Several dogs ago, my husband and I decided to commit to adopting older dogs. It wasn't so much a conscious decision as it was a decision of conscience; older dogs need champions. We thought, "If not us, who?" We're dog lovers, after all, what we like to call REAL dog lovers, the kind who don't much care about size and shape and certainly not about breed. So we figured why not throw out age as a criteria, too.
Our first senior adoption was a big, square-headed, black Labrador named Connie. She was brought in as a stray so the shelter gave her that name. But all she had to her name was her name, so we kept it. We only had Connie for 18 months. It took us no time at all to fall in love with her, but bone cancer left us little time and took her away. As devastating as the loss was, though, we agreed that we would not have traded our time with her to avoid the grief.
Next came Monk, a frosty-muzzled, muscular mongrel. People who saw Monk and me together thought, "Awww, he thinks you're his mom." "Nah," I'd say, shaking my head. "He thinks I'm his wife." We had Monk for six plus years and for every one of them he would growl at my husband every time he got near me and especially when he got into bed. That boy was out-of-his-mind obsessed with me. If I was out of town, though, Monk and my husband got along just fine. Monk would happily follow him everywhere - to the kitchen, to the bathroom. And not in a, "I've counted the silverware so don't even think about it" way but more like a, "Hey, you're not so bad" way. So, clearly, I was the problem.
When Monk died, even my husband grieved.
Who says an old dog can't teach new tricks?
Two plus years ago, we adopted Olive from I Stand with My Pack Rescue. She was pulled by an amazing rescue on our behalf because we'd told them we were looking for an older dog. She came to us as a "10+ year old Pit bull" who the shelter had named Jane. I liked the name Jane but as soon as she crossed our threshold I said, "You're an Olive if I've ever seen one." Turns out it didn't much matter what we called Olive because she's 100% deaf. The shelter didn't know that. Neither did the rescue. And I can see why; it took us a night and a half to figure it out for ourselves, a little longer to realize she's actually an American Bulldog.
Every dog has a tale and I plan to tell Olive's in a future blog, at least as much of it as we know. More than any dog I have ever known and loved, Olive has taught me so many valuable life lessons. Who says an old dog can't teach new tricks? I'll share Olive's in a series I'm going to call "ILOVE OLIVE". It's an anagram, ma'am.
The need is great…the rewards are greater.
Wonderful older dogs are sadly all too available at shelters and rescues throughout the U.S. If you're not quite sure you're quite ready to adopt one, or concerned about potential medical costs, check into the possibilities of fostering an older dog. Many rescues have special programs for senior dogs that includes help with medical costs. Even if you don't ultimately adopt the dog, a short-term bunking with you could very well help the dog eventually land in their forever home. A great fostering respite can give a senior dog the time they need to recover from who knows what: a previously rough life, the loss of their person, their time on the street, their stay at a shelter. You may be able to give them the one thing they need most, a chance. It may be all they need to come out of their shell and attract a forever person or family. Or you could become one of our favorite kinds of fosters, a failed one. Those are the ones who had every intention of only fostering but wound up falling in love, adopting and "failing" as a foster.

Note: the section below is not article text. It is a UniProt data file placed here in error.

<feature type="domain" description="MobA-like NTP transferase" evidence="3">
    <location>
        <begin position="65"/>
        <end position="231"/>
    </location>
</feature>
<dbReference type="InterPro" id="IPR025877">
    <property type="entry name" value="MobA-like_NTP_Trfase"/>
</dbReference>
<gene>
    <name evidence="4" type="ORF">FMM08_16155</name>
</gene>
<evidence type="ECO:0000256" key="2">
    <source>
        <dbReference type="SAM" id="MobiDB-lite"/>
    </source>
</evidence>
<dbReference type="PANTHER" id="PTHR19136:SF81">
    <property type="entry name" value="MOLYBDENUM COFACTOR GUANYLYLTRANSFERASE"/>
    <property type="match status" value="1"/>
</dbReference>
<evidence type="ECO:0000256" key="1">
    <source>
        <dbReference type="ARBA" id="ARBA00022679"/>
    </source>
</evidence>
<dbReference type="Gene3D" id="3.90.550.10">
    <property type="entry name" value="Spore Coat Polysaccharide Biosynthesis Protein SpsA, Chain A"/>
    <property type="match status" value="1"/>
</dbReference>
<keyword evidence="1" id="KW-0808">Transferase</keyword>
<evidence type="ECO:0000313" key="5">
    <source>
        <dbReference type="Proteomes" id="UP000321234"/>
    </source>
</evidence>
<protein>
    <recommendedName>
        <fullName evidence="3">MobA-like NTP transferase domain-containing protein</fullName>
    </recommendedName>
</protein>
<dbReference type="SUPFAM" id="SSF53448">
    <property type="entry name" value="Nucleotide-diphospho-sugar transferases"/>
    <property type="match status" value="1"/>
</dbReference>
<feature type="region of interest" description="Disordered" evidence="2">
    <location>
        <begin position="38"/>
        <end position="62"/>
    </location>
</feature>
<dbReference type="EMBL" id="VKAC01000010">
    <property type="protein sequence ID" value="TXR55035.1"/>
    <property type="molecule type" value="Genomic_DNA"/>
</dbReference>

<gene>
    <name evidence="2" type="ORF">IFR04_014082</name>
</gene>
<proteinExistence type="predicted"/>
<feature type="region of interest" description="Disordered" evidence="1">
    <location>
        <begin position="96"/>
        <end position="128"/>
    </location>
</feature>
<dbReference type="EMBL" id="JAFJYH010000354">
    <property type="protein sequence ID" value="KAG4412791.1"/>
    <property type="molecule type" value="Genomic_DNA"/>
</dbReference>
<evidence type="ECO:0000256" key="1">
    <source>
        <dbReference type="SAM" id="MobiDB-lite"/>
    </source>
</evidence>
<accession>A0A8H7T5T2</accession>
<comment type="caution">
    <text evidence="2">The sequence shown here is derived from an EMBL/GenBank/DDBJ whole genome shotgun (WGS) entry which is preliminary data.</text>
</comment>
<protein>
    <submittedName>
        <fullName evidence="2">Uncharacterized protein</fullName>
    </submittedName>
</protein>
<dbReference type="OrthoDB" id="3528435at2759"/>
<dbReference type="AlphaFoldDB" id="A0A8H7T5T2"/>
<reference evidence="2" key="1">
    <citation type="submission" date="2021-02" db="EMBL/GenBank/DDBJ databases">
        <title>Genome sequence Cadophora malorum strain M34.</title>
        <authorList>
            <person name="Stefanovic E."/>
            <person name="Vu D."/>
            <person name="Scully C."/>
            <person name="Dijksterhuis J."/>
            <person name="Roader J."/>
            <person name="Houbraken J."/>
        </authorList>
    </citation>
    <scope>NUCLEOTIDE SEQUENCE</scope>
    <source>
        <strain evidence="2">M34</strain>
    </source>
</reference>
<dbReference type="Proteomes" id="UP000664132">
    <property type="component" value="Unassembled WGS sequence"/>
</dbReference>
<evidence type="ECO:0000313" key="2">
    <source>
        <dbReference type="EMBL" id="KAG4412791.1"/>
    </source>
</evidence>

If you think you might be built for adopting older dogs, by which I mean able to meet some of their special needs and accepting that their stay may be shorter than long, I do not think you will regret it. There are a great many things you won't miss about having a younger dog companion - the furniture rearranging, the chewing of your favorite shoes, the missing snooze button when you just want a little more sleep; older pups are often far more willing to get up and go on your schedule than insist on their own. Yes, the inevitable end will be nearer. But until it comes, the days will be no less dear. That I can promise you.
“I can't think of anything that brings me closer to tears than when my old dog - completely exhausted after a hard day in the field - limps away from her nice spot in front of the fire and comes over to where I'm sitting and puts her head in my lap, a paw over my knee, and closes her eyes, and goes back to sleep. I don't know what I've done to deserve that kind of friend.”